Helen's Apprentice Log — Day One, Friday

Lapidary Journal Jewelry Artist managing editor Helen Driggs spent nine days in apprentice mode with master lapidary and jewelry artist Michael Boyd at his Pueblo, Colorado studio.  This is her day-by-day log of her experiences.

The first 20 of my 50-bezel quota.

The evening was spent in Denver at the Clear Creek Academy, viewing a slide show and presentation by Joe Korth and then Elizabeth McDevitt, close friends of Michael's. They had all recently traveled in India, where Michael had some of his first production line components designed and cast. We saw fantastic photos of jewelry making, enameling, and stone cutting at its rawest. I was amazed to learn that in India all stone cutting is done on a flat lap. And metalworkers hold things with their bare feet. And hulking, huge, black-smoke-belching, antique kerosene-fueled machines are still used in the small metals shops.

Michael had brought sketches of some work he wanted produced there, even consulting with a master carver, but was not happy with the stone work he would have received. Instead, he designed several clasp and connection units and some ring shanks in small runs of 100 each of 13 different components. They were produced in a state-of-the art facility and factory in Jaipur. It was a valuable learning experience for him, though, "Next time, I would produce the models myself and send them away for production."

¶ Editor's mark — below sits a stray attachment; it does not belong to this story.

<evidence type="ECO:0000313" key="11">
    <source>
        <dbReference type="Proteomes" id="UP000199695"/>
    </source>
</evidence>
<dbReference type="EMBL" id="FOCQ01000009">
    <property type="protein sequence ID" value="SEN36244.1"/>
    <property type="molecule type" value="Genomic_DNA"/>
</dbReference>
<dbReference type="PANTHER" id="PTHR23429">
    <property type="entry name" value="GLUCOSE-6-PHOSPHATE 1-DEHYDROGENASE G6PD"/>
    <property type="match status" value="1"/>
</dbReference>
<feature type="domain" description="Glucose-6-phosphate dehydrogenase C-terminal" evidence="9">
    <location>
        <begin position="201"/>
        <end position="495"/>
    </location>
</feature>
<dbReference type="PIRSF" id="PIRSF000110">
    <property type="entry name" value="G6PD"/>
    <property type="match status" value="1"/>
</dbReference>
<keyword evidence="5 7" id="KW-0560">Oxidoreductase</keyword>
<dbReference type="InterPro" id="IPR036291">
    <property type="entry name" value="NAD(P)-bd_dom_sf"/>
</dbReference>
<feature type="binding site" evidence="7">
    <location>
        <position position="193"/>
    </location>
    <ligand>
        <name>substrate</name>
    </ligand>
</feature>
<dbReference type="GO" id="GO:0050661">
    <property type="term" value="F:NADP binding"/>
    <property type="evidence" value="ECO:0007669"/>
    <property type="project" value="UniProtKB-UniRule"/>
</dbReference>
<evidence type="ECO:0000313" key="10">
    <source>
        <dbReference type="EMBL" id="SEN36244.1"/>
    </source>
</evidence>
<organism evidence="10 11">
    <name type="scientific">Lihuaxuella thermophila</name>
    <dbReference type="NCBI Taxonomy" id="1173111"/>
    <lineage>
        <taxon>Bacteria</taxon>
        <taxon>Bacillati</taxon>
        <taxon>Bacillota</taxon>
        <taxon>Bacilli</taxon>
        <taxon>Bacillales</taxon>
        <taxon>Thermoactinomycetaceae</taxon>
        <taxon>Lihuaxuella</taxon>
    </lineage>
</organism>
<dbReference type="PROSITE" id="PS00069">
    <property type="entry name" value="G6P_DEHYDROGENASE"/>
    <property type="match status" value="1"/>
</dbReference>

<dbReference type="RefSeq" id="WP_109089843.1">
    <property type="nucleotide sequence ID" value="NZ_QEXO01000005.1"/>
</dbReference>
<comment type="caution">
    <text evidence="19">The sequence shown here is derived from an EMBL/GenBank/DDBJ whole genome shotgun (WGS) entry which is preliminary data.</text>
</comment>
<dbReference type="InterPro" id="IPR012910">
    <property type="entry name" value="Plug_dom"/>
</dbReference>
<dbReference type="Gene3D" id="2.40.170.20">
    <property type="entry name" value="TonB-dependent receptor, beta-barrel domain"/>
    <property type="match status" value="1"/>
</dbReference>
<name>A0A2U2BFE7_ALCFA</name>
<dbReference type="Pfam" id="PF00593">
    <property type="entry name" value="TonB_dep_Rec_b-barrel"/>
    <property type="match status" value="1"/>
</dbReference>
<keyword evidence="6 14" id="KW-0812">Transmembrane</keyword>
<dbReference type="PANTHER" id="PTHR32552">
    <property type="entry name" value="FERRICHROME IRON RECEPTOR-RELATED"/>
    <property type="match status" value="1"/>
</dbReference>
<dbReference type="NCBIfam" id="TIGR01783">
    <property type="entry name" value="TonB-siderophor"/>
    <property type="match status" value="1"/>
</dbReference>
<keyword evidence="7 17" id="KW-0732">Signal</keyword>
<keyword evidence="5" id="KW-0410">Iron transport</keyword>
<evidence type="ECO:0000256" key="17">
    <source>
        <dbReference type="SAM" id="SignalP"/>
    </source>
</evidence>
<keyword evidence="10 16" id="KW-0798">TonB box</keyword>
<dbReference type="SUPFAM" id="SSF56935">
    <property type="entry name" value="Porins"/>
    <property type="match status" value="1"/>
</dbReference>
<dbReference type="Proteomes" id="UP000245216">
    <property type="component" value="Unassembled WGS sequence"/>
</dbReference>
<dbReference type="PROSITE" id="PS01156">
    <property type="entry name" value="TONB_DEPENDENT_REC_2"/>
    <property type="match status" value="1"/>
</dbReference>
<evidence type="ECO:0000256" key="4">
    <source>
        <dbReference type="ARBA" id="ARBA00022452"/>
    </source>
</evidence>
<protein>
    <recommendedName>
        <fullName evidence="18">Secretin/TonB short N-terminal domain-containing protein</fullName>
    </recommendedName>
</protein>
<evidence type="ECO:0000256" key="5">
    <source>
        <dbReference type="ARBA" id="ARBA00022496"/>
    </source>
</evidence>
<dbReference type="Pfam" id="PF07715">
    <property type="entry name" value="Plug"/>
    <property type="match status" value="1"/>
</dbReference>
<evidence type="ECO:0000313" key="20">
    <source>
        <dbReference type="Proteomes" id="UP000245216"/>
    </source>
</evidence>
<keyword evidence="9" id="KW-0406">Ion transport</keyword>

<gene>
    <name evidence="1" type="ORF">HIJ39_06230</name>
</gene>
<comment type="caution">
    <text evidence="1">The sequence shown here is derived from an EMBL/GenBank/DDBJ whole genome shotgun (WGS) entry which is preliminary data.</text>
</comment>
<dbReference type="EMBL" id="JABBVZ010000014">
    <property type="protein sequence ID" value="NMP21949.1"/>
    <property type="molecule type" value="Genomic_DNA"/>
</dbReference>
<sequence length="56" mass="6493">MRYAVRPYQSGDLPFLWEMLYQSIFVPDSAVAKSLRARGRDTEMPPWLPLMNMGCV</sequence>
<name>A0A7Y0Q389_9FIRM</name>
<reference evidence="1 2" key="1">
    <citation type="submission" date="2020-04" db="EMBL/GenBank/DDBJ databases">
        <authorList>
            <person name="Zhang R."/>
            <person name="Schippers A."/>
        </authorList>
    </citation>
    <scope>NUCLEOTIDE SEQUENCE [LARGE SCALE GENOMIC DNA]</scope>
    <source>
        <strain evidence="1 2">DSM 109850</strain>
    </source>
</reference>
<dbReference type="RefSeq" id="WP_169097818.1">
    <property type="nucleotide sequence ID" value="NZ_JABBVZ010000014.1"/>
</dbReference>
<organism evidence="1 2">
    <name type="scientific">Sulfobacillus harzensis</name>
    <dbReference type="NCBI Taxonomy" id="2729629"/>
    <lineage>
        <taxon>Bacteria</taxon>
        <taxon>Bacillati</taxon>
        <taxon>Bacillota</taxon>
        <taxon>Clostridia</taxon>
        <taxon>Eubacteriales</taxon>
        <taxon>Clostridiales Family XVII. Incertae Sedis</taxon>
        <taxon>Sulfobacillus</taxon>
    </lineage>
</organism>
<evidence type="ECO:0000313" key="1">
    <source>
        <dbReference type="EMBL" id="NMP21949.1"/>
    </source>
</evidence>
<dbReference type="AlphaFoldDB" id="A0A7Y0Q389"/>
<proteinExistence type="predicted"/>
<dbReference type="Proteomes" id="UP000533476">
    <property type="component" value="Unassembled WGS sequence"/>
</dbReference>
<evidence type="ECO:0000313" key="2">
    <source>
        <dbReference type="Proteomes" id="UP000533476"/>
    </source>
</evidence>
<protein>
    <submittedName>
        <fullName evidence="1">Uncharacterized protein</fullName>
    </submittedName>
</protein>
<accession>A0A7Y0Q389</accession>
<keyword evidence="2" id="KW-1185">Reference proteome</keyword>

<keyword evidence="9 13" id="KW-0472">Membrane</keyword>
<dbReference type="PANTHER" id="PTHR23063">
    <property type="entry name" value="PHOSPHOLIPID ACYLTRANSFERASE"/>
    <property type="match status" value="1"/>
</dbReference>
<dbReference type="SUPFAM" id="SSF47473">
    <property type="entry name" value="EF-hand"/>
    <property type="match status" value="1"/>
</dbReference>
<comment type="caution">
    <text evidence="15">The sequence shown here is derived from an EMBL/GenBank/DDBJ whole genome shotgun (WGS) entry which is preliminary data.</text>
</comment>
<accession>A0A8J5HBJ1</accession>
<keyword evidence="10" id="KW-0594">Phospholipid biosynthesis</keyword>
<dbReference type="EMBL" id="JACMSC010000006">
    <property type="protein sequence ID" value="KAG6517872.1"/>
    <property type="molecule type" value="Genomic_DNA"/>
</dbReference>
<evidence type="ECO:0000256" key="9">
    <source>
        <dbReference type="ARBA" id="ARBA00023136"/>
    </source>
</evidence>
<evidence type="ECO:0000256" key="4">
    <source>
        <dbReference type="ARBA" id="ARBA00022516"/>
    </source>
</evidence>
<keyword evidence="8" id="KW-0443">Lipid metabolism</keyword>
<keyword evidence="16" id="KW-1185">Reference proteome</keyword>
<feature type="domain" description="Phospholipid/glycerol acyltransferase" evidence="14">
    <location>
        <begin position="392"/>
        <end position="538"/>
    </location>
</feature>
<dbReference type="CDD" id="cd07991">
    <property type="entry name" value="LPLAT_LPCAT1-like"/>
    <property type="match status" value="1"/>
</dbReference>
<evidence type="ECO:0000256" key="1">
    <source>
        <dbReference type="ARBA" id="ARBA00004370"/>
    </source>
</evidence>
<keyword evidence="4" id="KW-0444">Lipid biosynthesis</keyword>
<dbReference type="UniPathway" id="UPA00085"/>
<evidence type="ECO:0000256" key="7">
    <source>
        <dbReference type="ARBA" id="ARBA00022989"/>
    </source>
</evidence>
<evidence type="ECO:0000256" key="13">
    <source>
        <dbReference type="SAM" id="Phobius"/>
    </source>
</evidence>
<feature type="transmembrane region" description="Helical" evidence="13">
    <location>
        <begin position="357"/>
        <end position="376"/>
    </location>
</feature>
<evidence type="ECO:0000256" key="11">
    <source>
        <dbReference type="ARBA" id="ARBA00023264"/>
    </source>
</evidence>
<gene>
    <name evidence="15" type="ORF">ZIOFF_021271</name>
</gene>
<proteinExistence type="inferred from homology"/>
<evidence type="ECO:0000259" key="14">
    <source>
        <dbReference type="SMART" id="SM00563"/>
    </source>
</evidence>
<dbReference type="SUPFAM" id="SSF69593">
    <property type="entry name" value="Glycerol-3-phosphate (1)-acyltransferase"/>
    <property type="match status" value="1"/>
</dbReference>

Originally, we had planned to meet that evening in Boise, Idaho, for a lapidary workshop. I was to be the TA (teacher's assistant) but the class was cancelled late in the game for low attendance, so I never got the chance. Besides the wasted flight, the worst part of that cancellation was that we'd planned to drive back to Pueblo after digging for some sapphires in Montana. Sigh. Maybe another time.

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